At the AHLC meeting on 23 February, Norway will call for increased international support for these purposes. There is an urgent need to solve outstanding fiscal issues, ensure continued banking relations, and to further develop cooperation arrangements. The meeting will also focus on the situation in Gaza and the need to maintain calm, to open for access and mobility, and to complete ongoing projects to build basic infrastructure. Further efforts to combat the Covid-19 pandemic in Palestine, including vaccine distribution, are urgently needed.
Norway has joined the Security Council with the fundamental belief that it is possible to settle even entrenched conflicts peacefully through dialogue, peace diplomacy, and coordinated international support. During its term on the Council, Norway will draw on its longstanding experience and network of contacts in the region. Our policy is to speak and listen to everyone.
The primary responsibility for moving negotiations forward lies with the parties. I encourage them to take steps to create mutual trust and foster a public atmosphere conducive to negotiations on all final status issues. It is our duty as members of this Council to support them. We should work together to identify areas of common ground, and to create it where there is none.
A proven success factor for building conditions that are conducive to peace is the mobilisation of civil society and the full, equal and meaningful participation of women at all levels and in all phases of the process. While the Security Council attaches importance to the women, peace and security agenda, it is often overlooked on the ground.
Norway will remain an outspoken defender of international law, including international humanitarian and human rights law, in all conflict situations on the Council's agenda. We will continue to speak out to enhance the protection of civilians, in particular children.
The Security Council has repeatedly expressed the position that all Israeli settlement activities on occupied Palestinian territory are illegal under international law. These activities severely undermine the prospects for a two-state solution by eroding the possibility of establishing a contiguous, independent, and sovereign Palestinian state. Norway is particularly concerned by the ongoing settlement activity in key areas of the West Bank.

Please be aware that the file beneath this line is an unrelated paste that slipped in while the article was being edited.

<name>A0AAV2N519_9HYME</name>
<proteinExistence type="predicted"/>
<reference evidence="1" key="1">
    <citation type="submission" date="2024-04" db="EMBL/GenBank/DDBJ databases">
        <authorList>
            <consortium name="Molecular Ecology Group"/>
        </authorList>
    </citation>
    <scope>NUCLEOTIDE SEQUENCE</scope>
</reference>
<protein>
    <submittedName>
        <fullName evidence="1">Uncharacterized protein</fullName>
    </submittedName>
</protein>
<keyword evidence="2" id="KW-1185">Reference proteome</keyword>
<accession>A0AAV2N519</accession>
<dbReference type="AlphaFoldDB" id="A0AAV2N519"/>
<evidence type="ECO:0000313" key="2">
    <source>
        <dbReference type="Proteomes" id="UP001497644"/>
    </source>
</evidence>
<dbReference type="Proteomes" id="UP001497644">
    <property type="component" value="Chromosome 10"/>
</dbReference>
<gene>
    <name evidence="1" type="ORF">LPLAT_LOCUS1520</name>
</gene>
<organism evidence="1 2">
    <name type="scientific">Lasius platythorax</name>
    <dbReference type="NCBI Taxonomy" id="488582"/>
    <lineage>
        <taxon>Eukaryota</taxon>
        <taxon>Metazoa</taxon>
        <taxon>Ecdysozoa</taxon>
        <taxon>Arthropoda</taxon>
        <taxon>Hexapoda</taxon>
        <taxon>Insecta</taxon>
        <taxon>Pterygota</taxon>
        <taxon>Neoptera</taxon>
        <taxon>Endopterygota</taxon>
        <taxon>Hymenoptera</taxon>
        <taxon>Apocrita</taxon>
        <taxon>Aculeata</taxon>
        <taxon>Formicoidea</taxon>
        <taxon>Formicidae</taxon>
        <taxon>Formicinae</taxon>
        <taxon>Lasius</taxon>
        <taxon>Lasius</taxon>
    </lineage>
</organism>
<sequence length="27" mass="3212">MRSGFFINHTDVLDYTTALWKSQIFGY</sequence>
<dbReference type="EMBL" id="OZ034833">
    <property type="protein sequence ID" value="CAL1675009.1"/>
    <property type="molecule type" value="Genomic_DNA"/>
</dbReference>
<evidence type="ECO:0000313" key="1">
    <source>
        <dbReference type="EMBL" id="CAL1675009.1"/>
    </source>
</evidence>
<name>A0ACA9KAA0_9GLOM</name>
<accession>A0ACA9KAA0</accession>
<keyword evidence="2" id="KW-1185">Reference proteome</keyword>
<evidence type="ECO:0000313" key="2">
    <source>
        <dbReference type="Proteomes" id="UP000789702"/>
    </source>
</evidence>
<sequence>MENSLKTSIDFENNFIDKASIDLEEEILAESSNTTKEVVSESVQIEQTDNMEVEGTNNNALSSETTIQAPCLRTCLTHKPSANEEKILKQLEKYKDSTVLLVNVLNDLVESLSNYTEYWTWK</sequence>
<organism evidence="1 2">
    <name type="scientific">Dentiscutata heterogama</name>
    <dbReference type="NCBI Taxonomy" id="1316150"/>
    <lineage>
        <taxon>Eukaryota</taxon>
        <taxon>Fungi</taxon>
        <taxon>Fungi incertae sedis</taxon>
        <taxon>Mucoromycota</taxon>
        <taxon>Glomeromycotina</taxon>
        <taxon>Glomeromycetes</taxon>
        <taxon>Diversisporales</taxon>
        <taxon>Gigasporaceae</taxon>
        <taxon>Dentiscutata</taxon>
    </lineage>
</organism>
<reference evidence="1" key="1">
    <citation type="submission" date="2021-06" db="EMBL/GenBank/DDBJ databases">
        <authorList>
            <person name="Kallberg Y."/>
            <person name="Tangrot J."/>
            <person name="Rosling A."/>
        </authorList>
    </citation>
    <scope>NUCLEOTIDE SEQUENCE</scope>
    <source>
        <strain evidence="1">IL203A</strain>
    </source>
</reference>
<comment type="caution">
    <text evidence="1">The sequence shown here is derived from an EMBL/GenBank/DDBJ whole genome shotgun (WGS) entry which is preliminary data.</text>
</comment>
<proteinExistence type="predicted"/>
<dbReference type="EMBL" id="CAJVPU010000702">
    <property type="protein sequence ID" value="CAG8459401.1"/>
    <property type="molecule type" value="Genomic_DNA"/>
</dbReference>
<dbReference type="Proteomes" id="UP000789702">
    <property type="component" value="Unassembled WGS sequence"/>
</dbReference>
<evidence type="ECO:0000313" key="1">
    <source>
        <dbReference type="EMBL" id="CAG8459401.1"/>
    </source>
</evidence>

Violent conflicts elsewhere in the region have a negative effect on the possibilities for negotiated peace between the Israelis and the Palestinians. Similarly, an unresolved Israeli-Palestinian conflict continues to be an impediment to regional stability.
That said, we see glimmers of hope in the region. Norway welcomes the normalisation of relations between Israel and several Arab states, facilitated by the US. Regional integration is key to promoting economic and social development. The agreements that have been reached do not solve the Israeli-Palestinian conflict, but they create new regional dynamics that we should take advantage of in our efforts to promote peace and stability.
A window of opportunity is opening for broader international efforts to support bilateral negotiations between Israel and Palestine. The modalities for such talks can take many forms. The Security Council and initiatives such as a reinvigorated Quartet, will be important to ensure a process that is both credible and successful.
Peace between the Israelis and the Palestinians has been elusive and is long overdue. Mindful of the challenges and the obstacles, we must redouble our efforts to ensure that serious negotiations are resumed. We have no time to lose.